SA is already using 98% of its available water supply and 40% of our waste-water treatment is in a “critical state”. Moreover, a survey conducted by the department in 2010 indicates that 60% of the country’s water service authorities do not have the right permits for their treatment works.
There are fresh warnings today about the possibility of nationwide water-shedding caused by infrastructure neglect and the natural resources available in South Africa.
Engineering consulting firm Gibb held a roundtable today about the water situation in the country, looking at both the problem and the required solutions.
The firm’s Wiero Vogelzang says, “Water-shedding is a reality that we’re going to have to accept at some stage. The level of it is going to be different in different areas.”
While load-shedding continues, there is an even more worrying prospect ahead: water-shedding. Like the energy crisis, the abysmal state of water in SA is a combination of at least three factors: resource depletion (and contamination), growing demand and inefficient infrastructure.
Rainfall levels are dropping quickly due to climate change. A recent study published by the World Economic Forum says droughts this century will become more recurrent and severe than in the previous millennium. Over the summer holidays, for instance, eThekwini municipality took the unprecedented decision of asking residents and holiday makers to drastically reduce water consumption to avoid systemic cutbacks, given that the Hazelmere Dam had reached dramatically low levels because of prolonged drought.
SA is already using 98% of its available water supply and 40% of our waste-water treatment is in a “critical state”. Moreover, a survey conducted by the department in 2010 indicates that 60% of the country’s water service authorities do not have the right permits for their treatment works. A recent government report suggests the state should spend almost R300bn over the next four years to avoid a full-scale water crisis, which is roughly more than 100 times the budget allocated by the Treasury to water management nationwide.
Did you hear about that joke of a President, the Electrical Company Director and Energy Minister was in a meeting when the lights cut off. The Secretary ran into the boardroom and exclaimed, “so sorry sir its load shedding”. They all looked at her in amazement as if she was deluded.
Did you hear about that joke of a President, the Electrical Company Director and Energy Minister was in a meeting when the lights cut-off. The Secretary ran into the boardroom and exclaimed, “so sorry sir its load shedding”. They all looked at her in amazement as if she was deluded.
Is that not hilarious? The punch line is the fact that currently Johannesburg coined its slogan, “A World Class City in Africa” may just be as primitive as the Bronze Age. It takes a World Class City to have the luxury to switch on a light. South African do have light switches…yes, fancy expensive ones but no electricity.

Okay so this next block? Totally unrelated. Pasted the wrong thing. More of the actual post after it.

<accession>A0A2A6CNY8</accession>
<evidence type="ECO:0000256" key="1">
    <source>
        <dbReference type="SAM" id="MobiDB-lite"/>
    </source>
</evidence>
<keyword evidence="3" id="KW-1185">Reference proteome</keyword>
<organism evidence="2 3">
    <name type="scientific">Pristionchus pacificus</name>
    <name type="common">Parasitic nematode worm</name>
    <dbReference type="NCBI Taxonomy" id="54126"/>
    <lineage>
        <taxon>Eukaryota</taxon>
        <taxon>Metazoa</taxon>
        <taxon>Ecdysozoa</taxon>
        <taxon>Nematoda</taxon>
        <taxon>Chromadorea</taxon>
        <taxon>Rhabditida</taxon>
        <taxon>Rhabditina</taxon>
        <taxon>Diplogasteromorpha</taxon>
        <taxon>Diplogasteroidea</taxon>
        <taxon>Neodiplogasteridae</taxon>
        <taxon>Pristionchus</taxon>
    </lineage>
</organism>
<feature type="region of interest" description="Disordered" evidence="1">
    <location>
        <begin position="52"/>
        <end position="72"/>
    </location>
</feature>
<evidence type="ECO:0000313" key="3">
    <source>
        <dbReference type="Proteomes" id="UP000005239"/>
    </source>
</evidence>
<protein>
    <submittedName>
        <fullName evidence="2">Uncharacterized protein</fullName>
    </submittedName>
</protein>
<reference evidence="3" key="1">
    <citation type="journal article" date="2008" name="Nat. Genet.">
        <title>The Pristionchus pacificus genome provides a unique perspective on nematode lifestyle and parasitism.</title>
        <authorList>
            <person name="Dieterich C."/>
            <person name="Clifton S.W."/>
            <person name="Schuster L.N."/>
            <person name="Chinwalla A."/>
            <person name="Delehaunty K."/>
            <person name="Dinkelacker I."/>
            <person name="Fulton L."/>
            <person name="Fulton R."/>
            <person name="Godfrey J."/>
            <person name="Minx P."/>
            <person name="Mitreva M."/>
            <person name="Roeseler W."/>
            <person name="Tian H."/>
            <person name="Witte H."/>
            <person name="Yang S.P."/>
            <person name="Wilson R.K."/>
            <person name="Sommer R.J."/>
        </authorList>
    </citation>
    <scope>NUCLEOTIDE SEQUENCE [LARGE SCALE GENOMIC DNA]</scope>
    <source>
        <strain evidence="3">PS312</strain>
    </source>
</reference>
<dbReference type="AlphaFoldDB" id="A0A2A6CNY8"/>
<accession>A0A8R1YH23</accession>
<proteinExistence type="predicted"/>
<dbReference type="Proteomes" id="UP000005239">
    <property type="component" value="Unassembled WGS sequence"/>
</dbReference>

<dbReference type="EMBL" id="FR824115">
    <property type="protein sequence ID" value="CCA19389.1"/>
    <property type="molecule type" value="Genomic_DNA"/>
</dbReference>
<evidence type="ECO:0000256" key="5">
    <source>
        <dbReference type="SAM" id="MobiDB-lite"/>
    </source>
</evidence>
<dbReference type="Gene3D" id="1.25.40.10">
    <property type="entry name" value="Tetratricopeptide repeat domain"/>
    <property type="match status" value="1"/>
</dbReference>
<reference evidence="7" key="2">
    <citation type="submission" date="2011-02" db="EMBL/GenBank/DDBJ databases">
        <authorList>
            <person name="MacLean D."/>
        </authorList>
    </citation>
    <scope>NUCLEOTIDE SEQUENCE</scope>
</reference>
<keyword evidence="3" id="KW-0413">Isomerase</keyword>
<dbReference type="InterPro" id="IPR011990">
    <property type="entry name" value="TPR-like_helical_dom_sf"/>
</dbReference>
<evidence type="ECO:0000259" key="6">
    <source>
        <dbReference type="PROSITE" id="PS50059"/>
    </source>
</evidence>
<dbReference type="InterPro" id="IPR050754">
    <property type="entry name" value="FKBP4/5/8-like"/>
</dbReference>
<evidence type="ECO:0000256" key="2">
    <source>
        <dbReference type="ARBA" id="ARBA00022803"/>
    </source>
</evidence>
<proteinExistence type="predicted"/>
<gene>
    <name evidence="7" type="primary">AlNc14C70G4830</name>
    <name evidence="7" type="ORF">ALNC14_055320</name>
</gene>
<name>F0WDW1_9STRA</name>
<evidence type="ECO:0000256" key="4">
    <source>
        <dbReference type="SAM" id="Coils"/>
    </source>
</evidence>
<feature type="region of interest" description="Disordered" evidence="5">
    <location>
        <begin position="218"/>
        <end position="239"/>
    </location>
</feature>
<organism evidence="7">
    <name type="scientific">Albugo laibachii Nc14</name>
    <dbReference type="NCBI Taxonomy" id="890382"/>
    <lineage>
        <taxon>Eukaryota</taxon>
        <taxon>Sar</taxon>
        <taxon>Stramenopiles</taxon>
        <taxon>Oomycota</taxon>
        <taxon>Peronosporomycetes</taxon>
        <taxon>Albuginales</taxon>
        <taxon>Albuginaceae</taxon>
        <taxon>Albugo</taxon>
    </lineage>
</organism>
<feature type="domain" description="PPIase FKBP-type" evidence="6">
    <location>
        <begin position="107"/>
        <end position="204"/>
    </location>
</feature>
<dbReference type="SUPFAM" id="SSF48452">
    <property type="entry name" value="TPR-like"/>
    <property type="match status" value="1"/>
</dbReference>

This World Class City does not know how to produce enough electricity for all South Africa. Since 2008, load shedding has cost the economy an estimated R300 billion. Thousands have lost their jobs as businesses have had to scale down, or scale back on investments. In addition to this, the international reputation as an investment destination has been seriously damaged by the government’s inability to service the country’s energy needs.
The funny thing about load shedding is that the electric gates, fences and CCTV cameras are all affected. Most foreigners don’t realise that load shedding means that even the traffic signals don’t work. The property I’m currently residing at has biometric scanners and the latest technology in security – all dependent on Electricity. I don’t like to imagine what could be the consequences of a robbery or an invasion from a neighbouring country?
In this World Class City Electricity is NOT a basic need only a luxury.
The Pound Sterling to South African Rand exchange rate firmed to a session high of 18.2660 on Tuesday as the UK markets re-opened following the bank holiday weekend and as domestic data out of Africa’s most developed economy weighed upon the Rand. Ongoing worries over electricity supplies, civil unrest and a weakening economy also continued to put pressure on the South African Rand.
The main cause for the decline in manufacturing activity was blamed on the amount of power cuts being implemented by utility company Eskom. With South Africa’s power grid under immense strain, the power company has been forced to introduce load shedding and rolling black outs. With winter coming in the southern hemisphere, demand for electricity is set to increase.
The South African Rand is expected to remain under pressure against its major peers as concerns over anticipated strikes in the gold mining and public sectors look set to increase.